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There is a lot of excitement brewing here in our neck of the woods. We are cautiously awaiting a potential ice storm that is expected to hit town today and roll through the weekend, our Kansas Jayhawks are in action against Oklahoma State on Saturday and a win will likely seal them as the new number 1 seed in the polls and of course the Kansas City Chiefs have their AFC divisional round game against the Pittsburgh Steelers on Sunday. I’m no fan of cold weather, so I’ll be watching the Jayhawks from Allen Fieldhouse and the Chiefs-Steelers game from the comfort of my living room.
While we await “icemaggedon” here in Kansas, it’s time for the SmallGovCon Week In Review. This week’s government contracting news includes three updates to the FAR affecting, a new survey shows that small businesses are spending more time and money trying to win contracts, a federal court rules that a large prime’s subcontracting plan was exempt from disclosure under the Freedom of Information Act, and more.
According to an annual survey, small businesses upped their efforts to bid on federal contracts, reporting a 72 percent increase in time and money devoted to winning a share of the government’s procurement budget. [Government Executive]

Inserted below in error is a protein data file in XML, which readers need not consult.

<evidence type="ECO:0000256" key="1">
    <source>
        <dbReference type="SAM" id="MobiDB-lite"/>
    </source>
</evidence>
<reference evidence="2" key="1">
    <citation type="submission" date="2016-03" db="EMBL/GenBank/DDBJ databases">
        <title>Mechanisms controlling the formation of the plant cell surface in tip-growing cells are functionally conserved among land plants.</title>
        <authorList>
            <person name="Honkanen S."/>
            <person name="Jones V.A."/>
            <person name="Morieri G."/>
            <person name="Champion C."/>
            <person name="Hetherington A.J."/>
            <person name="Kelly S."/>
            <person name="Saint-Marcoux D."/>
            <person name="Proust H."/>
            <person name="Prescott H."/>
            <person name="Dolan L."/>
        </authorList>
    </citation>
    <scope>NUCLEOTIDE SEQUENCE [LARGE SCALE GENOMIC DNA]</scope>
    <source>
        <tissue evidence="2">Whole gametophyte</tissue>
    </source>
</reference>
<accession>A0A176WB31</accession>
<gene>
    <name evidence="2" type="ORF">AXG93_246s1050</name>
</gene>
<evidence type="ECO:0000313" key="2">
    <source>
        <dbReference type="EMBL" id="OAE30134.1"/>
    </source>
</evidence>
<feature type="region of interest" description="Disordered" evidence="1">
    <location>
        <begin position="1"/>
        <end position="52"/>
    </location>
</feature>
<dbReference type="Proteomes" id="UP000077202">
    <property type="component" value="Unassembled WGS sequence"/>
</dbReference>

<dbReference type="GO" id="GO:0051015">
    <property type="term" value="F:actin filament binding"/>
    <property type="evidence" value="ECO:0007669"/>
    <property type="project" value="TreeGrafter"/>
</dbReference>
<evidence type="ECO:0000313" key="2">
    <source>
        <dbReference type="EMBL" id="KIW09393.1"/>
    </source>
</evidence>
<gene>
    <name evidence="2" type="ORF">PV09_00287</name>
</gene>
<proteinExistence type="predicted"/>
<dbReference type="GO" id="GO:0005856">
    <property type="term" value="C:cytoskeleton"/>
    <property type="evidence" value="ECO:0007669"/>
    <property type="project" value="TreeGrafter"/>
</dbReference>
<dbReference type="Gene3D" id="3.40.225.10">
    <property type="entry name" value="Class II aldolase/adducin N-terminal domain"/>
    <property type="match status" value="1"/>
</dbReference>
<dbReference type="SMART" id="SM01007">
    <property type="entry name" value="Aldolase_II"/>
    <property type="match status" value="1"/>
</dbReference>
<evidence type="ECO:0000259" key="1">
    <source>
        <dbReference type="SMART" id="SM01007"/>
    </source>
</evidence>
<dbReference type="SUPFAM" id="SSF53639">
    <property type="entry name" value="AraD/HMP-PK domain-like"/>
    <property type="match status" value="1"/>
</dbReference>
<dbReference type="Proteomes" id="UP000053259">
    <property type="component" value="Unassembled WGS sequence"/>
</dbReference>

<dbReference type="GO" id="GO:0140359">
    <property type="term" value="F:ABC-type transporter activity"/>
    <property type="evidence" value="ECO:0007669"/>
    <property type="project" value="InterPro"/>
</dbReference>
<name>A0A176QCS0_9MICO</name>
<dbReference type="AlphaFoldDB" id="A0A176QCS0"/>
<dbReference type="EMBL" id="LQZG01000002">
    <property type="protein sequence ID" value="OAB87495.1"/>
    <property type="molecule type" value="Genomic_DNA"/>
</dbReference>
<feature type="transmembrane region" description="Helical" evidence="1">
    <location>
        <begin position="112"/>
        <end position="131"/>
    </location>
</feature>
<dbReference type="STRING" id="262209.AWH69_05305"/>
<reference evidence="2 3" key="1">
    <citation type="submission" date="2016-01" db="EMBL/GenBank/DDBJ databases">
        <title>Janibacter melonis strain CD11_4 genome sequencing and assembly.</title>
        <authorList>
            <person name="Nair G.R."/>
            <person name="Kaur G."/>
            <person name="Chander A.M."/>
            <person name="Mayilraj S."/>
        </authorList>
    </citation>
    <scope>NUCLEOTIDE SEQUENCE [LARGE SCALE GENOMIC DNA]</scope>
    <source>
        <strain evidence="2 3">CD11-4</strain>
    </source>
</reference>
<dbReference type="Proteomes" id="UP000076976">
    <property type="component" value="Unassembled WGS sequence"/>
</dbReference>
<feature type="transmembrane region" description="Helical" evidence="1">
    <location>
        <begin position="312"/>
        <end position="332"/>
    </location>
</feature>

The GSA is issuing a final rule amending the GSAR to clarify that the ordering-agency task and delivery order Ombudsman has jurisdiction and responsibility to review and resolve fair opportunity complaints on tasks and delivery orders placed against GSA multiple-award contracts. [Federal Register]
The DoD won an appeals court decision that denied a demand from a small business advocacy group that they be required to disclose its subcontracting plan submitted under a long-standing Pentagon program. [Government Executive]
Proposed revisions of the National Industrial Security Program would add provisions incorporating executive branch insider threat policy and minimum standards as well as make other administrative changes to be consistent with recent revisions to the NISPOM and with updated regulatory language and style. [Federal Register]
The FAR Council has issued a final rule to implement regulatory clarifications made by the Small Business Administration regarding the 8(a) Program–including by adding the longstanding “once 8(a), always 8(a)” policy to the FAR. [Federal Register]